I saw this article and it reminded me so much of a conversation I just had with another parent that I had to share it. It is a little simple, but it might provide those in a similar situation with some ideas.
I am visiting a relative right now, and was surprised to see my nephew’s messy room through an open door. My nephew is an outstanding guy in every way. And yet…that ROOM! It brought back memories of my own daughters’ rooms, which looked the same in their adolescent years…in between times when their dad and I went to war with them over their messiness. So what’s going on with this? I found an excellent article from Psychology Today, describing the phenomenon first, and giving wise advice next. Says psychologist Carl Pickhardt “Usually beginning in early adolescence (years 9 – 13) as a function of personal disorganization brought on by more growth change than the young person can easily manage, this state of internal confusion and external disarray quickly attracts parental attention. So to begin with, parents need to understand that early adolescents are honorably disorganized. Their life in childhood has begun to fall apart…. And they don’t know where they grow from here.”
After helping the parent understand how adolescent internal chaos leads to external disorganization, I expected Dr. Pickhardt to advise just closing the door and letting your son or daughter be. But NO. He recognizes that the messy room can become an environment that is hard for the teen brain to work in, or (more critically) a battleground for a power struggle. If so, it may be unwise to relinquish what he calls “a supervisory role” for the parent. He advises: “Remember,if your child knows you will keep after the small responsibilities, like cleaning up a messy room, he or she also knows this shows you will be keeping after big stuff like obedience to major rules. So cleaning up the messy room is in fact an issue to keep fighting for.”
He even goes on to give specific answers to these objections: “Just close the door and keep out and the mess won’t bother you,” and “This is my room and you can’t come in without my permission.” Read HERE for suggested responses and more ideas from Dr. Pickhardt.
When I get teens talking about situations to avoid, one of the ideas they come up with is “Don’t be home alone.” Indeed, this is a WISE idea. One study of urban teens showed that “Among the respondents who had had intercourse, 91% said that the last time had been in a home setting.” More often it was at the boy’s house. So teens on a Saturday night date making out in the back seat of the car may NOT be the most common impetus to sex. Instead, it’s an overabundance of unsupervised time…after school…during the summer…when parents are at work. “The likelihood of intercourse, the number of partners for intercourse, and substance use increased as the amount of unsupervised time increased.”
This is not surprising, of course. But what the researchers pondered about this bears thinking about. It might not JUST be a lack of opportunity that keeps some kids from having sex. It could be that parents whose children have less unsupervised time consequently have more time relating to their parents and siblings. They may be pursuing clubs, sports or other activities that give them a sense of purpose and self-esteem…and keep them occupied. Two teens, with hormones, and too many hours with nothing fun to do might just be bored. And that’s a recipe for a pregnancy or an STD. If the summer is stretching on, help your teen keep out of trouble by helping him or her come up with some plans to do something fun and productive.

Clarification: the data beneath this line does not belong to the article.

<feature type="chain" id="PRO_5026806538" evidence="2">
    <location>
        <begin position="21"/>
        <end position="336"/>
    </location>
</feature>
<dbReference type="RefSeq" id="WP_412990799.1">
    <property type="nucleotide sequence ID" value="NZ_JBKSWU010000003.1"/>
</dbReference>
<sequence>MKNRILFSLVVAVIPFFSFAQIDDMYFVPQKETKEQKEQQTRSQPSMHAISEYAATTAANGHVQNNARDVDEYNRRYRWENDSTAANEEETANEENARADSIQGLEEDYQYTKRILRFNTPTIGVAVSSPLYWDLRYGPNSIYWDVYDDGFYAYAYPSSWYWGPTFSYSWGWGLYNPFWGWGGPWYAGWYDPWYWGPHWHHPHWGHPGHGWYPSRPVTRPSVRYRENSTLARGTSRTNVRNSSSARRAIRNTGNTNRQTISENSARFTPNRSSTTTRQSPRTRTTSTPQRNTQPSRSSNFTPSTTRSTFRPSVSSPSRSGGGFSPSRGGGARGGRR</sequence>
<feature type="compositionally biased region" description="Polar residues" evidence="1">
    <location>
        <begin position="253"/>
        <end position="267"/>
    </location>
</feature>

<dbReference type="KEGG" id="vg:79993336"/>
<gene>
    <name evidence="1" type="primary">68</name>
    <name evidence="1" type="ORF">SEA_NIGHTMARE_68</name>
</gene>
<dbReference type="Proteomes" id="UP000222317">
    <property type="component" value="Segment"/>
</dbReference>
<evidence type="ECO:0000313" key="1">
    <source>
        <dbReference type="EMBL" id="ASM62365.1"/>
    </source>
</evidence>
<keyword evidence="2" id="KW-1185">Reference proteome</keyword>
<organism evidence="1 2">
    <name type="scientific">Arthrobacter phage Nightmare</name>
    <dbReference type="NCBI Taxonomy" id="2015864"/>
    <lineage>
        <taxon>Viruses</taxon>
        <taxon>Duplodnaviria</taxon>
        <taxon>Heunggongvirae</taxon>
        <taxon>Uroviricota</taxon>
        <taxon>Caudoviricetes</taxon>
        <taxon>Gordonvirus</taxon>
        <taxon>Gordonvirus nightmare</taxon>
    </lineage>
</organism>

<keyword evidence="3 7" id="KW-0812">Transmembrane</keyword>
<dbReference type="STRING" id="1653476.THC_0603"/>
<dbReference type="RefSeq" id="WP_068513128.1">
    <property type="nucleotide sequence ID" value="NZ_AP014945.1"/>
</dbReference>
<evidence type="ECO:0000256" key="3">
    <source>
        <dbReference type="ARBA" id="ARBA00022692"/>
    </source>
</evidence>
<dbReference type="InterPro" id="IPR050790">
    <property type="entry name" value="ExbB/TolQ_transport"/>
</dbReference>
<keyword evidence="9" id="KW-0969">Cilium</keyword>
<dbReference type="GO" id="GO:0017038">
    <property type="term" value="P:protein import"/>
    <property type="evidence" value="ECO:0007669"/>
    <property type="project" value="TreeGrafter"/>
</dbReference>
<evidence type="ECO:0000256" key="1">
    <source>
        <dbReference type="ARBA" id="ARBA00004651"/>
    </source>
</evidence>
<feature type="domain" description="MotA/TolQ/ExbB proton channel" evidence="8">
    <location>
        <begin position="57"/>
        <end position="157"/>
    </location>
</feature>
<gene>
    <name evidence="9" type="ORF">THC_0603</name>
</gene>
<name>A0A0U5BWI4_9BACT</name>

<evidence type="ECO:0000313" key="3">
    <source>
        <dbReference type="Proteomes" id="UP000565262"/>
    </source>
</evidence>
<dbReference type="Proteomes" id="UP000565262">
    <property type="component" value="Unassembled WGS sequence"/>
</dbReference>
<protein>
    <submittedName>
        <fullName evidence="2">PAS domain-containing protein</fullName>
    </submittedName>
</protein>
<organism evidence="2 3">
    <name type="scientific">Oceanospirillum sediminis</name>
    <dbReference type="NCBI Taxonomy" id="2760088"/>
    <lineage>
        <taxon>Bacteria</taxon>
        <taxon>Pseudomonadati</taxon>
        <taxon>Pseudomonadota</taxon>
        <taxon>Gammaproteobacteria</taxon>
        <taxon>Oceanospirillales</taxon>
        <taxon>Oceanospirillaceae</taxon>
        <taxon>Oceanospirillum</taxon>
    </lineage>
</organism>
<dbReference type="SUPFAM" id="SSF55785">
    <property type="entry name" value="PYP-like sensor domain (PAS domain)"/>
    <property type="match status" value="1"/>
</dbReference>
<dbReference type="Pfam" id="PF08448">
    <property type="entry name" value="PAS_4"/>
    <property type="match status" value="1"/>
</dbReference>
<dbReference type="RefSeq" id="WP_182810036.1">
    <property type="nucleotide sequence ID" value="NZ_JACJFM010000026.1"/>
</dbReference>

What kind of boy or girl resists peer pressure? And how can I get one of THOSE kids?
All joking aside, there is some indication that a child who is comfortable “negotiating” with his or her mother, one who stands up for his or her views in the family, might be good at asserting him or herself in a peer pressure situation. The study found that “teens that were best able to resist peer pressure were those who openly expressed their views with their mom. These teens also used reasonable arguments instead of whining or using insults to influence their mother’s opinion on common issues, such as grades, household rules, money and chores.” So, the next time you’re weary of the child who seems to be wearing you down with arguments, remember that your little debater may also be taking those reasoning skills into social situations where resisting risky behavior is critical to his or her well-being.
You would think, the way that they juggle cell phones, internet and TV…all while doing homework, that the answer would be “Yes.” But if you were wondering how it is that they can’t both clear the dishes AND remember to take the laundry up the stairs (while walking right around the basket), you might say “No.”
The actual answer is closer to “No,” but it really depends on your son’ or daughter’s age. An interesting study, linked right here, sheds some light on what’s going on in teen brain development, and when we can expect things to get better. The article says, “The ability to remember multiple bits of information developed through age 13 to 15, the study found. But strategic self-organized thinking, the type that demands a high level of multi-tasking skill, continues to develop until ages 16 to 17.” No answers, though, on how to manage parental frustration while we are waiting!